top of page

SRA calls for action on climate change

The Sustainable Restaurant Association (SRA) has launched a new report to help the UK foodservice sector turbo charge its efforts to tackle climate change and environmental damage.

The Tastiest Challenge on the Planet evaluates sustainability in the UK foodservice sector with a review of what operators have done in 2018 and includes an assessment of the challenges ahead along with a three-pronged action plan for the industry for 2019.

The report follows a string of high-profile scientific reports that have highlighted the urgent need for action to keep the planet’s temperature rise below 1.5°C. Food waste and livestock farming account for more than 20% of man-made greenhouse gas emissions while foodservice still wastes almost one million tonnes of food and meat still dominates menus.

The SRA is challenging operators to act decisively now to reduce meat consumption and keep food on the plate and out of the bin. With foodservice now fully aware of the need to reduce packaging and specifically single-use plastic, the SRA has isolated this as the third target area.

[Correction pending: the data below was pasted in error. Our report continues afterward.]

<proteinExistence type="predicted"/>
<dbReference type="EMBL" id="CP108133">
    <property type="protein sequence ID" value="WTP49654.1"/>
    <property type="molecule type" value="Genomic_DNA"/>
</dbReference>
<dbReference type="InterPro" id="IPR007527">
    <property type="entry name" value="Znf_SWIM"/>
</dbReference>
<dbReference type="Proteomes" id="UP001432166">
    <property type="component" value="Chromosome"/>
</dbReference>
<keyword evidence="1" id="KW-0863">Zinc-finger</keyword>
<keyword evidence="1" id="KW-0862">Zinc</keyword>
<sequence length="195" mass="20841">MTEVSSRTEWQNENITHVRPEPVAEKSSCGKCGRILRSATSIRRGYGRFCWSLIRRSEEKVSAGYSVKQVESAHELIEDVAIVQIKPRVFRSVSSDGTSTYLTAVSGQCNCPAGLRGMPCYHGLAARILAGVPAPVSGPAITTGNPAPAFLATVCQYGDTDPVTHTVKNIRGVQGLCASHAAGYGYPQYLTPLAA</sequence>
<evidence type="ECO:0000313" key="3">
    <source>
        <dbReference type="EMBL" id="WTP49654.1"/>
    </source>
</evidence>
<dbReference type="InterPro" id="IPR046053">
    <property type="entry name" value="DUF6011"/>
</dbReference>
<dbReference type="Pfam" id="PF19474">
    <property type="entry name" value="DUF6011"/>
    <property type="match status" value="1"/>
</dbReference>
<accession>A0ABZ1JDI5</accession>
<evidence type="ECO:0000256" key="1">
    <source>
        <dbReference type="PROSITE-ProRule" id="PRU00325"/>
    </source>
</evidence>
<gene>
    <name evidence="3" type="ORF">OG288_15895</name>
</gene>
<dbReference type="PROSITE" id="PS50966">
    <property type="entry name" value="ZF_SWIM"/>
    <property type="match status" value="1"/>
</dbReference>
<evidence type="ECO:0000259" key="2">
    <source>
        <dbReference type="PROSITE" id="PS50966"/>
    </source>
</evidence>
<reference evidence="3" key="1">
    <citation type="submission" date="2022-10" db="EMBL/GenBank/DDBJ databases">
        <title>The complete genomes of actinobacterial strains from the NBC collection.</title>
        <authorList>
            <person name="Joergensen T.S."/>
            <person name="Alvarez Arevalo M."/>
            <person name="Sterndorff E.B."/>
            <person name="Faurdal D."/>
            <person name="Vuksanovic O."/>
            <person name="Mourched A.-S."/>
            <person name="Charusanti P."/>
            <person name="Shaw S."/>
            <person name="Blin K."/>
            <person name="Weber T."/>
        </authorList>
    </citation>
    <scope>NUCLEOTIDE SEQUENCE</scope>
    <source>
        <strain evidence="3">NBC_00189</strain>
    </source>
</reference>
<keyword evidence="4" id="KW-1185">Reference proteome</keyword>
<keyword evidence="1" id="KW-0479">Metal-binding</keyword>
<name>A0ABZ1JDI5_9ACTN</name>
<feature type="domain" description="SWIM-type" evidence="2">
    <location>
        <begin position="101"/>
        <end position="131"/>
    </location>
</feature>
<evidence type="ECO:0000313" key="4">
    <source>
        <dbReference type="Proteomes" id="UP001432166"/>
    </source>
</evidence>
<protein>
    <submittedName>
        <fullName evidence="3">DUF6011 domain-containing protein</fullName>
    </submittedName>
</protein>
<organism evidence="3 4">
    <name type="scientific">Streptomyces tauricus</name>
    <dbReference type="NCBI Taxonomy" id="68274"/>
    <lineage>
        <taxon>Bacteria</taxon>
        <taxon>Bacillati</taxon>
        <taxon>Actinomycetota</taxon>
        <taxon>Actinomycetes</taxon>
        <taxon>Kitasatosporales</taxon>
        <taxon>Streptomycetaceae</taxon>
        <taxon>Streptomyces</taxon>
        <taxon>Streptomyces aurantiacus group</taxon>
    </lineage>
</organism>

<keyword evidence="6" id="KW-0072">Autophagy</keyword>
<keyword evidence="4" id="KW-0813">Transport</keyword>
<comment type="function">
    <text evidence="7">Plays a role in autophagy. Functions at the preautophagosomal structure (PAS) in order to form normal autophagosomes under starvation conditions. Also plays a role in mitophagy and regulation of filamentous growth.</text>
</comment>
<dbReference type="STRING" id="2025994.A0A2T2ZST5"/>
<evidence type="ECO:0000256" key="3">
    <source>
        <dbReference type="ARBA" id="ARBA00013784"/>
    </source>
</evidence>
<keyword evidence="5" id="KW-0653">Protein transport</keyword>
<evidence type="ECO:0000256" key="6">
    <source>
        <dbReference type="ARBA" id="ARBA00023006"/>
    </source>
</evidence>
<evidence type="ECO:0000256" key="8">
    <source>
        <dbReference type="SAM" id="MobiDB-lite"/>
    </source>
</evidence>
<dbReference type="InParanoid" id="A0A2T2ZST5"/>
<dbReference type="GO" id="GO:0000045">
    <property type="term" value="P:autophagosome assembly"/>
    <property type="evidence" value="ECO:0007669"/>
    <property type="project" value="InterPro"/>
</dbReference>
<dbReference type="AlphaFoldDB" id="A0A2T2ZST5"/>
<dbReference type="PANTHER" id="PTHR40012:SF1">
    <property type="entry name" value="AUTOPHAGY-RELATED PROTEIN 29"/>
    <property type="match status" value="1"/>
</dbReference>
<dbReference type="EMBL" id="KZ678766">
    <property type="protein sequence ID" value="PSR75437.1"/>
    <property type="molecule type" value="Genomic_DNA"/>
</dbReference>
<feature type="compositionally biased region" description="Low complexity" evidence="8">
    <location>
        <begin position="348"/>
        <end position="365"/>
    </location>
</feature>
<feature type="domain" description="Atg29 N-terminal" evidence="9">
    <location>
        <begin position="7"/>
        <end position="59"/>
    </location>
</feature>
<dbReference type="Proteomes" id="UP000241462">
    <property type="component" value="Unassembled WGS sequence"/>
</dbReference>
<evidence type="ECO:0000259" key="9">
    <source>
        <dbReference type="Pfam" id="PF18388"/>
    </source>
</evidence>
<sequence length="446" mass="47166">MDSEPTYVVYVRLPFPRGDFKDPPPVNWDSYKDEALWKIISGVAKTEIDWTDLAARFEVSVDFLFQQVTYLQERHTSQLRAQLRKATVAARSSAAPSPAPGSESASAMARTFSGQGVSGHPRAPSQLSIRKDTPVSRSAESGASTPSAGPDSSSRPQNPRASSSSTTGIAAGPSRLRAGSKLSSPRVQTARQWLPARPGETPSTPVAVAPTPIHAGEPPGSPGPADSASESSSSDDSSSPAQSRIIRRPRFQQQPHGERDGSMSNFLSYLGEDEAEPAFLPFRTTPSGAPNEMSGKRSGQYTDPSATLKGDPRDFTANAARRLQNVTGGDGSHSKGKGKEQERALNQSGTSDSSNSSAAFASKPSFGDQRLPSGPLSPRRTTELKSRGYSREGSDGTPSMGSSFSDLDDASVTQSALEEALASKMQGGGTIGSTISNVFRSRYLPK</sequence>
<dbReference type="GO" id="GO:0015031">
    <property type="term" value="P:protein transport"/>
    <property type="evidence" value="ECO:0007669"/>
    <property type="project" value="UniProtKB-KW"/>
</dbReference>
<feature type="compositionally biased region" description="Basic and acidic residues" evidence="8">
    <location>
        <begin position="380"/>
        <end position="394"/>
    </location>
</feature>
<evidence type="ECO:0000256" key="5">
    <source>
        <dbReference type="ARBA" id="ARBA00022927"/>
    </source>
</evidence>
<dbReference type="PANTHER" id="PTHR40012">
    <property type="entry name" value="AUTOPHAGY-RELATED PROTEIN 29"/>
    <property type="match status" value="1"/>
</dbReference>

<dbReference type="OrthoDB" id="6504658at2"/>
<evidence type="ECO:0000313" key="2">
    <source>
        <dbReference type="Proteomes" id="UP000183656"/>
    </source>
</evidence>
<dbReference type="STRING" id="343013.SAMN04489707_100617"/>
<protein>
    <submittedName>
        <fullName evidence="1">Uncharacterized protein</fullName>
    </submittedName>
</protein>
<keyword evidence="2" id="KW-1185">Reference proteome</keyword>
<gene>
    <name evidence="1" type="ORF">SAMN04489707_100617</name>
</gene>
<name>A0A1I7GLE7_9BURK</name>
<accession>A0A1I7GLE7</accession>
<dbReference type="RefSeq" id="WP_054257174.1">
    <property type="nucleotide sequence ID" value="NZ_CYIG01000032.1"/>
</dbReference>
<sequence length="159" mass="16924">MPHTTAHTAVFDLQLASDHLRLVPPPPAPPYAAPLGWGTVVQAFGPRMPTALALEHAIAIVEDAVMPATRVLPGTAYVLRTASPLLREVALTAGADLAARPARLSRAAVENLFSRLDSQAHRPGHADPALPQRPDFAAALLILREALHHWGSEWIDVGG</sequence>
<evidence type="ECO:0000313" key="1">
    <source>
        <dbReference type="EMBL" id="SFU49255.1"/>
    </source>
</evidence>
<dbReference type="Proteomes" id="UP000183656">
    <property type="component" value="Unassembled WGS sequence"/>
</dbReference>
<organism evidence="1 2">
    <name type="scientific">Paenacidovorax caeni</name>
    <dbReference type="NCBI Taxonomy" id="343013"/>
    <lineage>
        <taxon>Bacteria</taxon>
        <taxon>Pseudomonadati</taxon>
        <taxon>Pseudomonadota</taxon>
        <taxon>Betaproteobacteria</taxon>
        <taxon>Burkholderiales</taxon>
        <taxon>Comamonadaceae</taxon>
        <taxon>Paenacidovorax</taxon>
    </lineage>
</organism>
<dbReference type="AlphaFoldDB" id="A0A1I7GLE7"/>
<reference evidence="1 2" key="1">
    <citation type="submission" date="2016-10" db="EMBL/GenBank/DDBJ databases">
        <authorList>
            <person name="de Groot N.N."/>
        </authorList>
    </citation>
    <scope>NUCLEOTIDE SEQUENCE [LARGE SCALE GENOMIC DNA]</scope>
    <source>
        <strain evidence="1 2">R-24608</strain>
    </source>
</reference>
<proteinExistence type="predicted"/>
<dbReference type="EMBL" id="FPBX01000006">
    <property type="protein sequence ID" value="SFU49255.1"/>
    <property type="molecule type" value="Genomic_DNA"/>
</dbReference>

Andrew Stephen, chief executive of the SRA, said: “The scale and urgency of the issues facing the planet are huge. We need to challenge what we call normal, or good enough in hospitality in the UK. While the industry is taking lots of small steps, they aren’t keeping pace with the scope of what is needed. It is no longer sufficient simply to talk about being a sustainable business without targeting bigger change on the biggest issues.”

The SRA believes that a more proactive approach would result in huge benefits, stating that if foodservice reduced food waste by a quarter, it could cut its carbon emissions by just under a million tonnes a year (0.9Mt) – equivalent to grounding more than 2,000 London to New York return flights.

Andrew adds: “The whole sector needs to act now, because if we don’t fix food, we can’t fix climate change. It’s time to seize the opportunity to embrace meaningful change towards a more restorative model, capturing customers’ desire for more sustainable menus, growing pressure from investors to see the businesses they have a stake in tackling the big issues and the environmental imperative to avoid climate catastrophe.”

The Tastiest Challenge on the Planet looks at more than 6,700 commercial kitchens and includes insights and ideas from the boardrooms of some of Britain’s best-known and most influential hospitality businesses like Azzurri Group and JD Wetherspoon, as well as from a handful of kitchens of influential chefs including Hugh Fearnley-Whittingstall and Raymond Blanc.

Read the full report here and contact the SRA to discuss how you can start tackling the tastiest challenge on the planet.

bottom of page